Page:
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All the Flowers are Dying (Matthew Scudder)

(Book #16 in the Matthew Scudder Series)

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Format: Mass Market Paperback

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Book Overview

New York Times bestselling author Lawrence Block returns with another riveting thriller. Mystery Grandmaster Lawrence Block has enthralled readers for more than three decades with his novels featuring... This description may be from another edition of this product.

Customer Reviews

5 ratings

A Master at work

If your a fan of crime fiction do yourself a favor and read all 16 of the Matt Scudder novels. Unlike many series characters Scudder ages in real time in the books and this makes for a deep and realistic look at one characters life. The highest praise I can give is that Scudder seems like a real person and he's someone you'd like to have on your side. The villian in this book takes Scudder to the edge and the payoff is satisfying. If this is the last Scudder book the series is going out on top.

A Master at work

If your a fan of crime fiction do yourself a favor and read all 16 of the Matt Scudder novels. Unlike many series characters Scudder ages in real time in the books and this makes for a deep and realistic look at one characters life. The highest praise I can give is that Scudder seems like a real person and he's someone you'd like to have on your side. The villian in this book takes Scudder to the edge and the payoff is satisfying. If this is the last Scudder book the series is going out on top.

Excellent Entry in Superior Series

Matthew Scudder is back in this book, and I was shocked to find out how much I missed visiting his world. Lawrence Block has written a gripping, moving, and suspenseful novel to mark the return of Scudder, Elaine, TJ, and other lesser characters. This is the first of the Scudder books to be set in post-9/11 NYC, and Block is able to convey the characters' reactions to that event without belaboring it. The mystery is excellent and the taut narrative keeps the story moving. It's been a pleasure to follow Matthew Scudder over the years, watching him age and interact with his cadre of supporting colleagues. If Lawrence Block needs to take this much time between books in the series, I hope he continues to do so. It was well-worth the wait.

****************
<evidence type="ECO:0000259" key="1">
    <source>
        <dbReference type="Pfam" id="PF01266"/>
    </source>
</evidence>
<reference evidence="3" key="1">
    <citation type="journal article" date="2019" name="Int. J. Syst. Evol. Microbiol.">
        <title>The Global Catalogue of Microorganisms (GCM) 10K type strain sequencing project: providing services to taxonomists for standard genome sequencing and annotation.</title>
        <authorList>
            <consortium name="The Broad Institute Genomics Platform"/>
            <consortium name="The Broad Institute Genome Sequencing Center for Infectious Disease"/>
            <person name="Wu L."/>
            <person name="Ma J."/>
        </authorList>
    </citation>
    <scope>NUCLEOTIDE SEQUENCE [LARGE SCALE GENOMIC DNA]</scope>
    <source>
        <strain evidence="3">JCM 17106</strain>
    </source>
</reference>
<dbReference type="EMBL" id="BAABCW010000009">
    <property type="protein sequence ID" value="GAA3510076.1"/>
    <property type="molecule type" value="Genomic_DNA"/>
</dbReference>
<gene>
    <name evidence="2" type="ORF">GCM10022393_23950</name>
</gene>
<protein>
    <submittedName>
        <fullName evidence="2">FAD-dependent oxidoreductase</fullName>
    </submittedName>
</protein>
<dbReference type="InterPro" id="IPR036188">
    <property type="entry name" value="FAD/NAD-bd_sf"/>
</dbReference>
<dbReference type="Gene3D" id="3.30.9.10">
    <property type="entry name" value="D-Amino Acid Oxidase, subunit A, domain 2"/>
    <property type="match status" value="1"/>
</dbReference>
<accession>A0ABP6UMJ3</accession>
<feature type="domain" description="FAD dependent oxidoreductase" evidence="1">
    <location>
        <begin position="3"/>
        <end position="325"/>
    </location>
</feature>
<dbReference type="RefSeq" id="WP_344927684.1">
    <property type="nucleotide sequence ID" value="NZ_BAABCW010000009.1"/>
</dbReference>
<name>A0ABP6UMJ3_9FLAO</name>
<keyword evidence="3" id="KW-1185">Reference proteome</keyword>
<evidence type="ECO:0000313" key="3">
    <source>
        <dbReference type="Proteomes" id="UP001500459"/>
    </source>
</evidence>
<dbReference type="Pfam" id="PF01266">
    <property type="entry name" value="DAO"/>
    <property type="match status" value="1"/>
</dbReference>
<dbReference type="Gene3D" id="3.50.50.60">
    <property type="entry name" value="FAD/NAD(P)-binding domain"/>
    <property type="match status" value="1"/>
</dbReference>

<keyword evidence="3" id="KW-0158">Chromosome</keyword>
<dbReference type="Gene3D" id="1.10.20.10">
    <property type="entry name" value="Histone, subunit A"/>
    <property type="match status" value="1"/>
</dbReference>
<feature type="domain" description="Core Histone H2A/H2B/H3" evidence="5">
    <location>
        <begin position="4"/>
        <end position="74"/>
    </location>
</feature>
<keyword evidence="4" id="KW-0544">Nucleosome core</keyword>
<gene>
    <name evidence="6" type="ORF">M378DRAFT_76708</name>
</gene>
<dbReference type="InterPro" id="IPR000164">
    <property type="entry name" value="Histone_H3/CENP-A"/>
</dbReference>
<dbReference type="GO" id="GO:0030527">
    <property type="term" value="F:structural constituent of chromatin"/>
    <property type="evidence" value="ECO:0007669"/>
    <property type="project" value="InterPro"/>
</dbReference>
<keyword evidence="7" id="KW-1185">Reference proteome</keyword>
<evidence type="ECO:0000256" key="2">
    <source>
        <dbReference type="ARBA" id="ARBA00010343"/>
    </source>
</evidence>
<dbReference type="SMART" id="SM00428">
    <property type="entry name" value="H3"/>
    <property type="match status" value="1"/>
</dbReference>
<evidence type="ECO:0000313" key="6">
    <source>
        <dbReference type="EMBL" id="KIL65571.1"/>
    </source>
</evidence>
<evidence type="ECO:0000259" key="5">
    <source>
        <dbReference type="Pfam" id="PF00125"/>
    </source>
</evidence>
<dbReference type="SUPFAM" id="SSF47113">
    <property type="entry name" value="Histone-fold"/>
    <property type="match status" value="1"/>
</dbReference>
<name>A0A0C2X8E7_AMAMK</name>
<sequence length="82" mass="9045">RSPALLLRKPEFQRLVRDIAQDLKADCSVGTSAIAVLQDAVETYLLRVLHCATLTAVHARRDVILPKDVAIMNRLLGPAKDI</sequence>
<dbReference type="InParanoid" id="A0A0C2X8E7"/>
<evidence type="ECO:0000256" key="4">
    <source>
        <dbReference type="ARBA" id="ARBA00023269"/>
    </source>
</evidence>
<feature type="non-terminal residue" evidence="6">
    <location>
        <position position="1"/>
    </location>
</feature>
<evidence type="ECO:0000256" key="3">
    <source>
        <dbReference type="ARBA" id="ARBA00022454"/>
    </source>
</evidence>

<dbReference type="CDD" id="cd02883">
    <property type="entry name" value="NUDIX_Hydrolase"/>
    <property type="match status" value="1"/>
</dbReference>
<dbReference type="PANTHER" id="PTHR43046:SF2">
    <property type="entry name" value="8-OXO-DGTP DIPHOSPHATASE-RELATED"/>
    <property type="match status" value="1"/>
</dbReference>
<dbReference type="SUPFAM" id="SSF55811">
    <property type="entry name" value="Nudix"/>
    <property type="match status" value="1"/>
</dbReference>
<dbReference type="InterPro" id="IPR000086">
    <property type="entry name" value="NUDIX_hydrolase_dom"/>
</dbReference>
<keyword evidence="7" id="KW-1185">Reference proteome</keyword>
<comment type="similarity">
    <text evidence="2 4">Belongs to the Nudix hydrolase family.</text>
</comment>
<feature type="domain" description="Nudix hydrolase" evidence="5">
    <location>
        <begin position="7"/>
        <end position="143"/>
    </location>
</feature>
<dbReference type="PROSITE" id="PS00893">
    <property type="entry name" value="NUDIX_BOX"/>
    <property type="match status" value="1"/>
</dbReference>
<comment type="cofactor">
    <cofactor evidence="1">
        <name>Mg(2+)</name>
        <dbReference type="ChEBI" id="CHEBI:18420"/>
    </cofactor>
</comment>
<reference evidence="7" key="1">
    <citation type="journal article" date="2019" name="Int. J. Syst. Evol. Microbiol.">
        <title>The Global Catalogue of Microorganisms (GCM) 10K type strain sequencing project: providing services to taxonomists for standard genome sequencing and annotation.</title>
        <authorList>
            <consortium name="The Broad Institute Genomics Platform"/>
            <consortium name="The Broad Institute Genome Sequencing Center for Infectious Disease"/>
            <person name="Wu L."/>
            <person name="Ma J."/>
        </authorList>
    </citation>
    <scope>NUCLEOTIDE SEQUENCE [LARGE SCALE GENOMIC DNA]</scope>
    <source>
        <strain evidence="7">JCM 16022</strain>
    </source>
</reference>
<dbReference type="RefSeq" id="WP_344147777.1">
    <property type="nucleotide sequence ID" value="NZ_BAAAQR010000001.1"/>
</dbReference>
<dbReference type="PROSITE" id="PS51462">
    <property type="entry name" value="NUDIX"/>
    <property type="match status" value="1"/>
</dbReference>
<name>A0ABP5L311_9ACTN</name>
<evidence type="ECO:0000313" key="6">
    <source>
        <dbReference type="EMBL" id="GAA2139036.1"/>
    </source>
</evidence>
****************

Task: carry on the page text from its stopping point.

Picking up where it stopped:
A Great New Scudder Adventure

This is by far the best Scudder installment since Dance At The Slaughterhouse. Block has shied away from repetitive plot lines, as happens with so many authors and their serial protagonists, and presented an exciting page turner. Bravo!

THRILLS AND CHILLS IN THIS READING

In this, the 16th Matthew Scudder thriller, we meet a changed protagonist. Many of us are old enough to remember when we were first introduced to him some 25 years ago. If I remember correctly, Lawrence Block described him at that time as a former cop turned private eye (sans license) who drank a lot and worried the same. A quarter of a century can bring about many changes, and those years have made their mark on Matthew Scudder. Happily for listeners "All The Flowers Are Dying" is read by the author himself. A four-time winner of the Edgar Allan Poe and Shamus Awards plus numerous other honors, Block has penned more than 50 books. Think you'll agree that his reading is also deserving of recognition. After all, who knows Matthew Scudder better than the man who created him? Block delivers nuances and chills with the aplomb of a trained actor. As our story opens there's a man awaiting execution in a Virginia prison. He received the death penalty on the basis of massive evidence, yet he maintains that he did not commit three gruesome murders. A psychologist has been interviewing the man, and completes his assignment by watching as the death sentence is carried out. What seems to be a parallel plot develops as Scudder takes on an investigation. It's just the kind of job he likes now - no danger just some probing and then a paycheck. No such luck. The corpses start piling up and it seems that the next to die may very well be Scudder and his wife. Is there a relationship between the convicted killer and these murders? Could the psychologist be involved? Listen as this master of suspense weaves one more of his spine tingling tales. - Gail Cooke
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